Stephen Hawking is deathly afraid of aliens

Theoretical physicist Stephen Hawking has once again opened up about his fears and warned the world to be hesitant about making contact with alien life.

He said planet Gliese 832c potentially had alien life but said humans needed to be wary.
“One day, we might receive a signal from a planet like this, but we should be wary of answering back,” he in the documentary, Stephen Hawking’s Favourite Places.

“Meeting an advanced civilisation could be like Native Americans encountering Columbus. That didn’t turn out so well.”

He claimed alien life could be “rapacious marauders roaming the cosmos in search of resources to plunder, and planets to conquer and colonise”.

His fears have not changed since he first spoke out about it on the Discovery Channel in 2010.

He said as he grew older he became more convinced humans were not alone.

“After a lifetime of wondering, I am helping to lead a new global effort to find out,” he said.

Planet Gliese 832c has five times the mass of earth and a similar temperature.

It’s been described as an inhabitable super earth, that’s 16 light-years from our planet.

A light-year is about 9.5 trillion kilometres, which sounds like a lot, but in the perspective of space it’s not that far.

Mr Hawking has also warned earth could become as hot as Venus as a result of climate change.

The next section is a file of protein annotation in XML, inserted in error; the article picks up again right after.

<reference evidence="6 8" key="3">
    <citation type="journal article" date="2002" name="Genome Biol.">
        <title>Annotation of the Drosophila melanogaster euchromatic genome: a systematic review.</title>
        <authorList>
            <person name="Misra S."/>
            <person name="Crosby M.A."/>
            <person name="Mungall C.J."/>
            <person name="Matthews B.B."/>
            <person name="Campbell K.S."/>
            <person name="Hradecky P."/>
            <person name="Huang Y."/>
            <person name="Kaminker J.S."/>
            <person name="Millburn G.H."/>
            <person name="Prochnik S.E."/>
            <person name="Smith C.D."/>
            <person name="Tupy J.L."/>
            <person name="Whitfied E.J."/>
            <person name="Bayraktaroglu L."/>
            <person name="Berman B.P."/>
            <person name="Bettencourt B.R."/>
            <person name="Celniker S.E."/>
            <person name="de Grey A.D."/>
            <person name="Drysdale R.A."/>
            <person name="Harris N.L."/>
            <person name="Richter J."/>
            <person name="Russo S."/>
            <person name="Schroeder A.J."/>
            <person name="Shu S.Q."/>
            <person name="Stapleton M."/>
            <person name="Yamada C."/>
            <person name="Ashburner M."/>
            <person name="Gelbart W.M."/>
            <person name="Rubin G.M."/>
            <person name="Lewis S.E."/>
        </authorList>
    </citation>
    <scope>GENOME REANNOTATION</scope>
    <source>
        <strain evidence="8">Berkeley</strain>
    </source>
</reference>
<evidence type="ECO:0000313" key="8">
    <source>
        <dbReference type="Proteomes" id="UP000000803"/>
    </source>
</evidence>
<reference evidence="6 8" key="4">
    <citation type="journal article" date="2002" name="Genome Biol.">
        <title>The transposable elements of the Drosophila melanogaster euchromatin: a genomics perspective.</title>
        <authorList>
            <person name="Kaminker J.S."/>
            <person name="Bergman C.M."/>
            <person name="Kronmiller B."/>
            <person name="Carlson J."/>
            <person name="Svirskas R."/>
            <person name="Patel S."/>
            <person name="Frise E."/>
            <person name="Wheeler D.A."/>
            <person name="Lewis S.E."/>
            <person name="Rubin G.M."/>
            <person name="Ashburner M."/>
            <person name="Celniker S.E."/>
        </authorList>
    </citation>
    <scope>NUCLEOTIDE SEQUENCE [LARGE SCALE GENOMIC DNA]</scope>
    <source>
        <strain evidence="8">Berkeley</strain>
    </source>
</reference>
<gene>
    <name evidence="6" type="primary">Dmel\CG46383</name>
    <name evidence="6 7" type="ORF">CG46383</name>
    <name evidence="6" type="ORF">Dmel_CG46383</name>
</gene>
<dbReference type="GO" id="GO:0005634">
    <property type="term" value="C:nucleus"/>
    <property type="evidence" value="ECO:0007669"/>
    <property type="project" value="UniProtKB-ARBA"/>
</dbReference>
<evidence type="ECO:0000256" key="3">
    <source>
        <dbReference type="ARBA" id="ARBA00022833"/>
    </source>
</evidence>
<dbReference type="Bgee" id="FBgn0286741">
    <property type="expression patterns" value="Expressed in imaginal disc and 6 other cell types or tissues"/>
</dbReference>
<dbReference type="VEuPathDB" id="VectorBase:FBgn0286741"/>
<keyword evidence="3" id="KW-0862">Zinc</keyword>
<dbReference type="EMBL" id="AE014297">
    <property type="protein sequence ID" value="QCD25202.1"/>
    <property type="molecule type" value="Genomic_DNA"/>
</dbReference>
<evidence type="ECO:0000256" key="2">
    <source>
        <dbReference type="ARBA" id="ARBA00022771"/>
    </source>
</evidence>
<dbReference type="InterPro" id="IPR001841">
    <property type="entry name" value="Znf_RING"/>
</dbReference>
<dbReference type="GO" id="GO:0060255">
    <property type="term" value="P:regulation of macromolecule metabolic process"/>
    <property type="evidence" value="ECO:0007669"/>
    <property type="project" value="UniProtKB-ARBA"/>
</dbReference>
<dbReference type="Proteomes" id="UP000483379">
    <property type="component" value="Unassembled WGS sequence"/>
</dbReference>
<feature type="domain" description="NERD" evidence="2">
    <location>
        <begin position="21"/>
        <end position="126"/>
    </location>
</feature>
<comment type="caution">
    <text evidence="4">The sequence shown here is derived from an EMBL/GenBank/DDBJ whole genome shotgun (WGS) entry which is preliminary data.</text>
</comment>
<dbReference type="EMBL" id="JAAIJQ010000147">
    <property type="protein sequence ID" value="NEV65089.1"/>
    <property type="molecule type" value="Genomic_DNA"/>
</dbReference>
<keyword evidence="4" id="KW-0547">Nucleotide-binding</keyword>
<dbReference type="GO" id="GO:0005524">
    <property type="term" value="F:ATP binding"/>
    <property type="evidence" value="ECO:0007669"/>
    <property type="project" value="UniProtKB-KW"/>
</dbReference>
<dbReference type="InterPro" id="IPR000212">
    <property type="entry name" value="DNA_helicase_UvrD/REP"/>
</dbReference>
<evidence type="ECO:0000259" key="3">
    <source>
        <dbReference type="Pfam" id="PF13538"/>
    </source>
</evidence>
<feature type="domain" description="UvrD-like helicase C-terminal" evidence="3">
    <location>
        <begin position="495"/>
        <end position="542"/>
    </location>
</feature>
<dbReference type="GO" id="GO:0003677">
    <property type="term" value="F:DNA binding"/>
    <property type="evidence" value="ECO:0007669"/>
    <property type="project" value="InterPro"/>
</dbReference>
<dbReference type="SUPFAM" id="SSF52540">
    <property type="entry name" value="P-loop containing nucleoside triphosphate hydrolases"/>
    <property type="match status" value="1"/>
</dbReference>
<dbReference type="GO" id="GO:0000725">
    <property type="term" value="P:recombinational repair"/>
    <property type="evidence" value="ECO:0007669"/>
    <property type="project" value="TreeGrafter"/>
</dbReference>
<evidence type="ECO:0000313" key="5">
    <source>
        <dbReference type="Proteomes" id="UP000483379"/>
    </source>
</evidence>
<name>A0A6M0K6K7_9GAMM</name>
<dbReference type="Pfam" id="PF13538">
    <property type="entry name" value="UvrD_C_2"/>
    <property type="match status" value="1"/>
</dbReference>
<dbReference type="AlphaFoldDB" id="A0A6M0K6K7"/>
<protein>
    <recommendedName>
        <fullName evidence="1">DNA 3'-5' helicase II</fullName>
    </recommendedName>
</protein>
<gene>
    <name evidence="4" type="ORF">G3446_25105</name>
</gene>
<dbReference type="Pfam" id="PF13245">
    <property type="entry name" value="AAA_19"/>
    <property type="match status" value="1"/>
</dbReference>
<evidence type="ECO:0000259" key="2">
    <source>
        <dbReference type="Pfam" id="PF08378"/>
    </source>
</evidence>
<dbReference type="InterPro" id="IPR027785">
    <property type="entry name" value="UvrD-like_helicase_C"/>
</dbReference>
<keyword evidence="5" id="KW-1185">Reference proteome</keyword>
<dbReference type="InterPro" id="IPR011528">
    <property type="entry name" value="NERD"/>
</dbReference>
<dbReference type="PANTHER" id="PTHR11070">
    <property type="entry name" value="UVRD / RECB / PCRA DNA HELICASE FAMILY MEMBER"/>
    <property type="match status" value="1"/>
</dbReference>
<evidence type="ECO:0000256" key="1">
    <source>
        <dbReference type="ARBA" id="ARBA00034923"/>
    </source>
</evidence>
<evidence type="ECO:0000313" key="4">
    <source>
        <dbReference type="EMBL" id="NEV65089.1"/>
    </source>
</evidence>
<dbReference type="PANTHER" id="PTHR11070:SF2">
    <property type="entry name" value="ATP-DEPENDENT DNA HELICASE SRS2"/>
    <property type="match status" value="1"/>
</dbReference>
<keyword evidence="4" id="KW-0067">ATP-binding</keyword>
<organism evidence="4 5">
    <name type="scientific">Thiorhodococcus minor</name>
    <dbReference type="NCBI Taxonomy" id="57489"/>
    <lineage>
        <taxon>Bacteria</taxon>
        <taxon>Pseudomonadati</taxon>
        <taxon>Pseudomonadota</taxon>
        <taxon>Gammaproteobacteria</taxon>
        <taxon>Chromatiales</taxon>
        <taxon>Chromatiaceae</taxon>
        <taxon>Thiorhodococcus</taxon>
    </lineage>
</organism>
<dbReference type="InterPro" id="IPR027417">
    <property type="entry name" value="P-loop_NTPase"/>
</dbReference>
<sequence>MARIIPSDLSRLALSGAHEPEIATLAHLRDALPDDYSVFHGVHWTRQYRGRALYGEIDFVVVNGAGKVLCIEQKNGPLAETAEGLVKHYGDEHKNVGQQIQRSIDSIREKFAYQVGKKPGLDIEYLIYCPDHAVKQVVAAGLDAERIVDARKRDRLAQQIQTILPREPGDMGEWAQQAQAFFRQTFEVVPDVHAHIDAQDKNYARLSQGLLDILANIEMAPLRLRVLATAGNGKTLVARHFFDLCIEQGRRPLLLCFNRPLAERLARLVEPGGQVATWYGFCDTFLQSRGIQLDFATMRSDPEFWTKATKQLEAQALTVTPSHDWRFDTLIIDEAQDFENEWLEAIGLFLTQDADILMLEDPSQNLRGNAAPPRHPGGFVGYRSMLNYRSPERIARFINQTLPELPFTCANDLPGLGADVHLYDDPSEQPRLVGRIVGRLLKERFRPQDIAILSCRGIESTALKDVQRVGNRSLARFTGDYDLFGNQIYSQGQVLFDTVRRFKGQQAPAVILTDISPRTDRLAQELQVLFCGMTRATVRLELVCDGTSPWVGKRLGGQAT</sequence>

He told the BBC climate change could turn the planet into a hothouse, and Trump’s decision to pull out of the Paris Climate agreement to reduce CO2 levels could accelerate the threat.

“We are close to the tipping point, where global warming becomes irreversible,” he said.

“Trump’s action could push the earth over the brink, to become like Venus, with a temperature of 250C, and raining sulfuric acid.”

Hawking also said humans may have to consider life on a planet elsewhere because of the destruction of earth due to climate change.

Live Science reports experts don’t believe earth could hit those extreme temperatures because it is further away from the sun than Venus and doesn’t have a carbon dioxide atmosphere as thick.

Pennsylvania State University climate scientist Michael Man said: “Hawking is taking some rhetorical license here”.

“Earth is further away form the sun than Venus and likely cannot experience a runaway greenhouse effect in the same sense as Venus — ie a literal boiling away of the oceans. However Hawking’s larger point — that we could render the planet largely inhabitable for human civilisation if we do not act to avert dangerous climate change — is certainly valid.”

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